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FIRST CLASS-FOR ONE YEAR.
ERASTUS C. BENEDICT,
SECOND CLASS-FOR TWO YEARS.
JOHN ROMEYN BRODHEAD, EVERT A. DUYCKINCK,
JAMES WILLIAM BEEKMAN.
WILLIAM CHAUNCEY, CHARLES P. KIRKLAND.
EDWARD F. DE LANCEY, WILLIAM T. BLODGETT,
ERASTUS C. BENEDICT, Chairman.
[The President, Recording Secretary, Treasurer, and Librarian, are members, ex officio, of the Executive Committee.]
COMMITTEE ON THE
THOMAS T. BRYAN,
HENRY T. TUCKERMAN, JONATHAN STURGES, Chairman.
ANDREW WARNER, Secretary. [The President, Librarian, and Chairman of the Executive Committee, are members, ex officio, of the Committee on the Fine Arts.]
THE undersigned, a committee charged with the preparation and publication of the Collections for the Year 1869, respectfully submit this volume to the Society and the public. Unwilling to forestall the labors of writers of history, by anticipating the use of the new materials presented in the following pages, they have not encumbered the text with notes or comments of their own; nor deemed it expedient to vary from the general principles laid down in the introduction to the preceding volume, the first of the series.
The Clarendon Papers, which occupy the first place in this volume, are copies from the original manuscripts preserved in the Bodleian Library at Oxford, England. They were procured by Mr. GEORGE H. MOORE, in the course of researches for his collection of the Statutes at Large of New York from 1664 to 1691. In placing them at the disposal of the committee for publication, Mr. MOORE desired that due acknowledgment should be made to the Librarian, Rev. H. O. Coxe, M. A., Corp. Christ, for his courtesy in promoting the objects of the inquiry which led to this valuable result. These documents cannot fail to be regarded with peculiar interest, for the light which they throw on the origin, progress, and results of the Royal Commission of 1664 and the American Colonial policy of Clarendon's administration. Nor is their value diminished by the fact that they have so long remained untouched in the repositories of the University, and are now for the first time made available with us for the history of the important transactions in America to which they relate.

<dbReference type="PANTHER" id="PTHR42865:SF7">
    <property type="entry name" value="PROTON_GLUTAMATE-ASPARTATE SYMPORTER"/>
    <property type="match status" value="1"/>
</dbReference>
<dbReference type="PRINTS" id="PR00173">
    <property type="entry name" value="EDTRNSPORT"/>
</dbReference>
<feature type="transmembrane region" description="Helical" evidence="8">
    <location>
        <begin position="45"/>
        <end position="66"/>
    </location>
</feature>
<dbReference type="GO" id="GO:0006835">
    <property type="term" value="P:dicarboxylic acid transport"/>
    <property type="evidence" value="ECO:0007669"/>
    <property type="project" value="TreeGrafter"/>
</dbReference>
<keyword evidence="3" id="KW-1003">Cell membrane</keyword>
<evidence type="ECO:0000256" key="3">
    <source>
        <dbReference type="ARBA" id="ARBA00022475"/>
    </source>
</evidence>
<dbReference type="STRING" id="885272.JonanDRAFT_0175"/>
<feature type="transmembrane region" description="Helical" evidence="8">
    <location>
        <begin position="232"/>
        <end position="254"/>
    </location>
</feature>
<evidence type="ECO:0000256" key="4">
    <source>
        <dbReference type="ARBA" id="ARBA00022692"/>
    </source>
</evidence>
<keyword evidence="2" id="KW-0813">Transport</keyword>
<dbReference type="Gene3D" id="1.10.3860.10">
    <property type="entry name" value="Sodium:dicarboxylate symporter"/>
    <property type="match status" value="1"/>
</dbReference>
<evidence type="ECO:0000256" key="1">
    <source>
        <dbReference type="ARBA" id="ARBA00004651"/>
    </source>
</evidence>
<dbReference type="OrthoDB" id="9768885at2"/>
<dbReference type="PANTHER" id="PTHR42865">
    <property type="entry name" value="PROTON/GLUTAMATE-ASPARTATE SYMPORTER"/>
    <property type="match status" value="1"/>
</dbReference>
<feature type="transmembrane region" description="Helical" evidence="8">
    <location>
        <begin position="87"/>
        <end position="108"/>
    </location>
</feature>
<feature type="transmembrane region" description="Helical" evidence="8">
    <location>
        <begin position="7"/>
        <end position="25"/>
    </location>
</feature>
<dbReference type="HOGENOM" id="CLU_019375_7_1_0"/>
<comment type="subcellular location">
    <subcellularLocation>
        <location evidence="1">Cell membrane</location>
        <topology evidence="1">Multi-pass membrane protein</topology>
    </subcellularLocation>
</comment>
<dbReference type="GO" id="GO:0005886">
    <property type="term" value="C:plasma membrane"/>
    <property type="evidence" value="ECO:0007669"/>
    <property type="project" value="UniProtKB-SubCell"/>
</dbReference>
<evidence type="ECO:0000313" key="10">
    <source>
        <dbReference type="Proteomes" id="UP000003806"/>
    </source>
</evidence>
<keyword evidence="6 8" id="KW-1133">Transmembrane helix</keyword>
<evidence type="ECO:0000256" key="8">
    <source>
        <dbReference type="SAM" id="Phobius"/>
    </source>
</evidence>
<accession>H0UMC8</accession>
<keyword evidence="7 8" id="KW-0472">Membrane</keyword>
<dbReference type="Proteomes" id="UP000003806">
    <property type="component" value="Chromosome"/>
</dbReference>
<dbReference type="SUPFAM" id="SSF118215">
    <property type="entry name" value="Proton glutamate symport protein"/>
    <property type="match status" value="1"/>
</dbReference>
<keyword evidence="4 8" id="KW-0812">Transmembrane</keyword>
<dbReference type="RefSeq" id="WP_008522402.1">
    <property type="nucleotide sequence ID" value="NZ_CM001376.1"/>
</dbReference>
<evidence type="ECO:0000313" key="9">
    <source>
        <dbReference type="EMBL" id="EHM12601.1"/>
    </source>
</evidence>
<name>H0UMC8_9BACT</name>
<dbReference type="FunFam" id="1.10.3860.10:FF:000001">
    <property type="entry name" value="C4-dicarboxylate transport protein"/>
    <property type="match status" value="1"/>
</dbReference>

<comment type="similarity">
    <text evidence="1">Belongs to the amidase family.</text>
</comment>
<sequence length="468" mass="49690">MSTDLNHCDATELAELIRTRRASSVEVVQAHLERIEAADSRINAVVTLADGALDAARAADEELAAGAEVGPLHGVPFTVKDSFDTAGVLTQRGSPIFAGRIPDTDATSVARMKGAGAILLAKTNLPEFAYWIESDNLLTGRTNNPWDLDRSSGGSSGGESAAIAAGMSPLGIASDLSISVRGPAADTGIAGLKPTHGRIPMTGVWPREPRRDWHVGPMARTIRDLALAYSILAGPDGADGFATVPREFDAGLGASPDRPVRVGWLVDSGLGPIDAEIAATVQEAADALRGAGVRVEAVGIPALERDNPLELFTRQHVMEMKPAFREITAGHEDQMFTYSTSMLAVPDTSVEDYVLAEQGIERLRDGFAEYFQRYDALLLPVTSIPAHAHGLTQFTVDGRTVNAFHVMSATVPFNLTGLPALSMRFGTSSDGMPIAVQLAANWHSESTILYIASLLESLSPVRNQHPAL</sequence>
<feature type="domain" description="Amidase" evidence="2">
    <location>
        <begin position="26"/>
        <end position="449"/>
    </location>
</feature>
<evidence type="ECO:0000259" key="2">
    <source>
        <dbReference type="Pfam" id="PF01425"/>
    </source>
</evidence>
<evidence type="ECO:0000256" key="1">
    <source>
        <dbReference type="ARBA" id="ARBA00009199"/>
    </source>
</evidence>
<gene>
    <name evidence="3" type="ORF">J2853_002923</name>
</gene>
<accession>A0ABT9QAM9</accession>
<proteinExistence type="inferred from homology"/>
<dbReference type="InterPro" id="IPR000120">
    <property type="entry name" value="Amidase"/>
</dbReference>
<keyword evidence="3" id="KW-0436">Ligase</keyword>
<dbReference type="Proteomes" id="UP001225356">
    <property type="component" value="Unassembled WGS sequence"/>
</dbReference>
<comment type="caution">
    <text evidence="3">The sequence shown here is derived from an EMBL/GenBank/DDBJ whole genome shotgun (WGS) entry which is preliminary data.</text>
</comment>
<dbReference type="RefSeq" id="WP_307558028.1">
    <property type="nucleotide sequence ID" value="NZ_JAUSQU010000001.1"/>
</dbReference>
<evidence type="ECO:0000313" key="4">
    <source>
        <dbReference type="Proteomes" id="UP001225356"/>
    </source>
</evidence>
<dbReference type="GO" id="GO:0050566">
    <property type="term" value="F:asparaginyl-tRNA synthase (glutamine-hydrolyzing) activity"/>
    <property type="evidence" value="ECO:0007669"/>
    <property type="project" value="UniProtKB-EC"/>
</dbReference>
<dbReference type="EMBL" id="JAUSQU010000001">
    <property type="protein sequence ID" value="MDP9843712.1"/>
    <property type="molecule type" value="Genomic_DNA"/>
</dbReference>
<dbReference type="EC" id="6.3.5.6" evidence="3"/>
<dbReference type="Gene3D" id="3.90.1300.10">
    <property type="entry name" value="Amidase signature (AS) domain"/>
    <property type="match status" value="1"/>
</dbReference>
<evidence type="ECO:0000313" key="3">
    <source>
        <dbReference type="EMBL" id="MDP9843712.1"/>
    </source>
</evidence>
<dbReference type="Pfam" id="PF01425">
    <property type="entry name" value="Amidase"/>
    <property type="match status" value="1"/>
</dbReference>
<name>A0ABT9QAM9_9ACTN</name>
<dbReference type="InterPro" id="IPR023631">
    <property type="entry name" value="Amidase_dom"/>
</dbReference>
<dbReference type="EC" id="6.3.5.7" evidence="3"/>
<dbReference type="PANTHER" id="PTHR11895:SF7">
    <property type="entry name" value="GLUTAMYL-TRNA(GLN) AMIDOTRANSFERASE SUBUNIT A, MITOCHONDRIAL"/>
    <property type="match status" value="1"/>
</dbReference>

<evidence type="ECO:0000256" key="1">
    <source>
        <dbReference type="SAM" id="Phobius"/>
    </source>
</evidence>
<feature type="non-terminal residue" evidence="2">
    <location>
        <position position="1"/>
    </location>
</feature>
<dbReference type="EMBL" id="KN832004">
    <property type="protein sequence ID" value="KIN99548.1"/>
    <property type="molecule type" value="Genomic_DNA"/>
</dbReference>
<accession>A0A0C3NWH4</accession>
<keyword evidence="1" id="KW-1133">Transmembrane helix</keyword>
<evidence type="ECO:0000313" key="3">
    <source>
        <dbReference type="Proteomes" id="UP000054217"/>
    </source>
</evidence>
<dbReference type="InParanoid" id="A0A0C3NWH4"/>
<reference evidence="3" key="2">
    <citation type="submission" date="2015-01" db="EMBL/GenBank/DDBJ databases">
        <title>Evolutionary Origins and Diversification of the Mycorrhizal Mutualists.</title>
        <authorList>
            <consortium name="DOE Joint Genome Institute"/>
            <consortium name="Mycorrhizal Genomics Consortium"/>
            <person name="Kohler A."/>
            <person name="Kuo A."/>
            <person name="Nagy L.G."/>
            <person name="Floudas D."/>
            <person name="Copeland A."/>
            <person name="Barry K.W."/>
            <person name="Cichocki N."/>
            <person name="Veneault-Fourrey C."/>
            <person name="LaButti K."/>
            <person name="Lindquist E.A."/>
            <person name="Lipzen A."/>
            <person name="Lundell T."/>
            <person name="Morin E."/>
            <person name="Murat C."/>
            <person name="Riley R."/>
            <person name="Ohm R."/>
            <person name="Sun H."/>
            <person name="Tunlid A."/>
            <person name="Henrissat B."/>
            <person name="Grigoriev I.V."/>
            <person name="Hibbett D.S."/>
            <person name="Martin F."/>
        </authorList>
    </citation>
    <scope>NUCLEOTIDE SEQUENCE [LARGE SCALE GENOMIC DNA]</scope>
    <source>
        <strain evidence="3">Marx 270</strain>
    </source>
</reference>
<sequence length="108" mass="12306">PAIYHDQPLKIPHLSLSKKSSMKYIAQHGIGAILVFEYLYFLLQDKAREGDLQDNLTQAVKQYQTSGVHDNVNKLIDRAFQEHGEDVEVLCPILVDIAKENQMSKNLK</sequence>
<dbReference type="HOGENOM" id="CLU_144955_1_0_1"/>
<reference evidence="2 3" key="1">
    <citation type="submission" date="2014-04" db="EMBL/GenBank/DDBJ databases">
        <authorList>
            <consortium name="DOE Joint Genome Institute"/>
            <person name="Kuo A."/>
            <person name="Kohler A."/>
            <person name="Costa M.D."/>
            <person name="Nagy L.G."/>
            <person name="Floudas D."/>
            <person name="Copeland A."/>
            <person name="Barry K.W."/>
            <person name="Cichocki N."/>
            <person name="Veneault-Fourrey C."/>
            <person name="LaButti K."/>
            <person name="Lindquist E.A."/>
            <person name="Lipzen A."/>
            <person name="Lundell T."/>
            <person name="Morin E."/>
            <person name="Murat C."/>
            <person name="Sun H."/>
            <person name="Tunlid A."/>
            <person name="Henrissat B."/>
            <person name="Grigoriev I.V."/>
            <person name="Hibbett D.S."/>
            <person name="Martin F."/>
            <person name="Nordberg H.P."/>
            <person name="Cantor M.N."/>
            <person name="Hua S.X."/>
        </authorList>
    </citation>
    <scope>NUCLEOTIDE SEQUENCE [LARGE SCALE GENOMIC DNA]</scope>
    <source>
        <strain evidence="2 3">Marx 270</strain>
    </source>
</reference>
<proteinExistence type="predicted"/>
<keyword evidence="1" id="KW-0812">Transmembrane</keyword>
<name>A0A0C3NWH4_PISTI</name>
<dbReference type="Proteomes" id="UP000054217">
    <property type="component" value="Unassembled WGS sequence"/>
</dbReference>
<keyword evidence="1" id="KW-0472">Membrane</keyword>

The first of the Tracts relating to New York which are here reproduced, is printed from the original in the collection of the late Reverend Dr. Hawks, for which the Society is under lasting obligations to the judicious liberality of WILLIAM NIBLO, Esq. It contains some interesting particulars of the French expedition into New York in 1689–90, as well as the massacre at Schenectady, which are not to be found in the current history of those events.
The second is a reprint of one of the early Nero York tracts, printed by Bradford, which illustrates the course of legislation in the colony during the administration of the Earl of Bellomont. No portion of our history is more important than that which relates to this period, when the parties formed